13. Targeting diverse protein–protein interaction interfaces with α/β-peptides derived from the Z-domain scaffold

    Energy Technology Data Exchange (ETDEWEB)

    Checco, James W.; Kreitler, Dale F.; Thomas, Nicole C.; Belair, David G.; Rettko, Nicholas J.; Murphy, William L.; Forest, Katrina T.; Gellman, Samuel H. (UW)

    2015-04-14

    Peptide-based agents derived from well-defined scaffolds offer an alternative to antibodies for selective and high-affinity recognition of large and topologically complex protein surfaces. Here, we describe a strategy for designing oligomers containing both α- and β-amino acid residues ("α/β-peptides") that mimic several peptides derived from the three-helix bundle "Z-domain" scaffold. We show that α/β-peptides derived from a Z-domain peptide targeting vascular endothelial growth factor (VEGF) can structurally and functionally mimic the binding surface of the parent peptide while exhibiting significantly decreased susceptibility to proteolysis. The tightest VEGF-binding α/β-peptide inhibits the VEGF₁₆₅-induced proliferation of human umbilical vein endothelial cells. We demonstrate the versatility of this strategy by showing how principles underlying VEGF signaling inhibitors can be rapidly extended to produce Z-domain–mimetic α/β-peptides that bind to two other protein partners, IgG and tumor necrosis factor-α. Because well-established selection techniques can identify high-affinity Z-domain derivatives from large DNA-encoded libraries, our findings should enable the design of biostable α/β-peptides that bind tightly and specifically to diverse targets of biomedical interest. Such reagents would be useful for diagnostic and therapeutic applications.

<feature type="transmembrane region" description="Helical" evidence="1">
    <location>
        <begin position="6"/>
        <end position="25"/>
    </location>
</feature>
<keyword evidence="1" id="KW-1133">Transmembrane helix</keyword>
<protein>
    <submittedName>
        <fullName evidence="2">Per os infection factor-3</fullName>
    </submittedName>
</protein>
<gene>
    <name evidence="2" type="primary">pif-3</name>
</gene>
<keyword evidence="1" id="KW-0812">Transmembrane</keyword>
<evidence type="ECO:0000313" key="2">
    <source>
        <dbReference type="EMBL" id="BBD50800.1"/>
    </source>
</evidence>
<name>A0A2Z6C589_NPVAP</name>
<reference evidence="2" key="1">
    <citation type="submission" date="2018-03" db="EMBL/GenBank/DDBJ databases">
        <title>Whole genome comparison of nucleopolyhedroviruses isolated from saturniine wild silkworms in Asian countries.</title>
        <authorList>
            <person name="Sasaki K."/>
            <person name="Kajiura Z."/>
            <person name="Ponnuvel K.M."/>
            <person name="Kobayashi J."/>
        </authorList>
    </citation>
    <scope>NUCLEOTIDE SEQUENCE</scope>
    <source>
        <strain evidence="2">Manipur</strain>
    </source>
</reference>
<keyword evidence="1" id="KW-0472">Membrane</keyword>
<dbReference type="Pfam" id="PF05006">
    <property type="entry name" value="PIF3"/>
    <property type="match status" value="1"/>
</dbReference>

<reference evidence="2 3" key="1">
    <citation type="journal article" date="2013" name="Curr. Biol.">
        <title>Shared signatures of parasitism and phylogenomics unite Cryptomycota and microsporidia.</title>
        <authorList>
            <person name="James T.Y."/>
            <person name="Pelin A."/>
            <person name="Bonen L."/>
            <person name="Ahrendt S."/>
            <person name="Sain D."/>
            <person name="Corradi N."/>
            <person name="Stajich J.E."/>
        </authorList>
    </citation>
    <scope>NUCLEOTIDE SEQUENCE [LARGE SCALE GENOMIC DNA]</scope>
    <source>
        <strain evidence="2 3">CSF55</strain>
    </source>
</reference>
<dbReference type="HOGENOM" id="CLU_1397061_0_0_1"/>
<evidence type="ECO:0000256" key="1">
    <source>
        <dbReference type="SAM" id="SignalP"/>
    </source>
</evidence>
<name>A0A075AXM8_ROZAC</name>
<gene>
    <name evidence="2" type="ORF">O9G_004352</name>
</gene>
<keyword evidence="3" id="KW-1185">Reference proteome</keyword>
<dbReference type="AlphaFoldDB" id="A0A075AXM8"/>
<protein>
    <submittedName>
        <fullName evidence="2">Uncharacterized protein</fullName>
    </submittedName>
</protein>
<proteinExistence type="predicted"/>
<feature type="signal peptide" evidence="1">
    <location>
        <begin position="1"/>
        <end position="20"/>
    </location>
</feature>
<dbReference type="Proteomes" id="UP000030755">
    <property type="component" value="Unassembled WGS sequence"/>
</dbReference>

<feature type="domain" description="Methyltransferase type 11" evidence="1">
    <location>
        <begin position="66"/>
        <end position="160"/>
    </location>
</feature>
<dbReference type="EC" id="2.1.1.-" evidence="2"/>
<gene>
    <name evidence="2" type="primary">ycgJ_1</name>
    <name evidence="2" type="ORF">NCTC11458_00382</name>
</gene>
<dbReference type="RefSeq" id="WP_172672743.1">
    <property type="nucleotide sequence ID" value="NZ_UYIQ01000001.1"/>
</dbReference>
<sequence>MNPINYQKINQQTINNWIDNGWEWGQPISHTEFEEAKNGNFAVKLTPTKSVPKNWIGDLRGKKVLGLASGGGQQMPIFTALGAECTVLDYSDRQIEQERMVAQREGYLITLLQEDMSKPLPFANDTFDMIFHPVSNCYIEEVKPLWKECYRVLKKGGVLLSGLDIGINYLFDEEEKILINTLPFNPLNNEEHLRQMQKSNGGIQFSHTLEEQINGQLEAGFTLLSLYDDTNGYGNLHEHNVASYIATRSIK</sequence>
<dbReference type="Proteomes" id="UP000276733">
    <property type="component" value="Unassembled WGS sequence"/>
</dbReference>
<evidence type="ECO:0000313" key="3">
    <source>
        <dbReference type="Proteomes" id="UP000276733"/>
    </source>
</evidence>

14. Diet-induced neuropeptide expression: feasibility of quantifying extended and highly charged endogenous peptide sequences by selected reaction monitoring.

    Science.gov (United States)

    Schmidlin, Thierry; Boender, Arjen J; Frese, Christian K; Heck, Albert J R; Adan, Roger A H; Altelaar, A F Maarten

    2015-10-01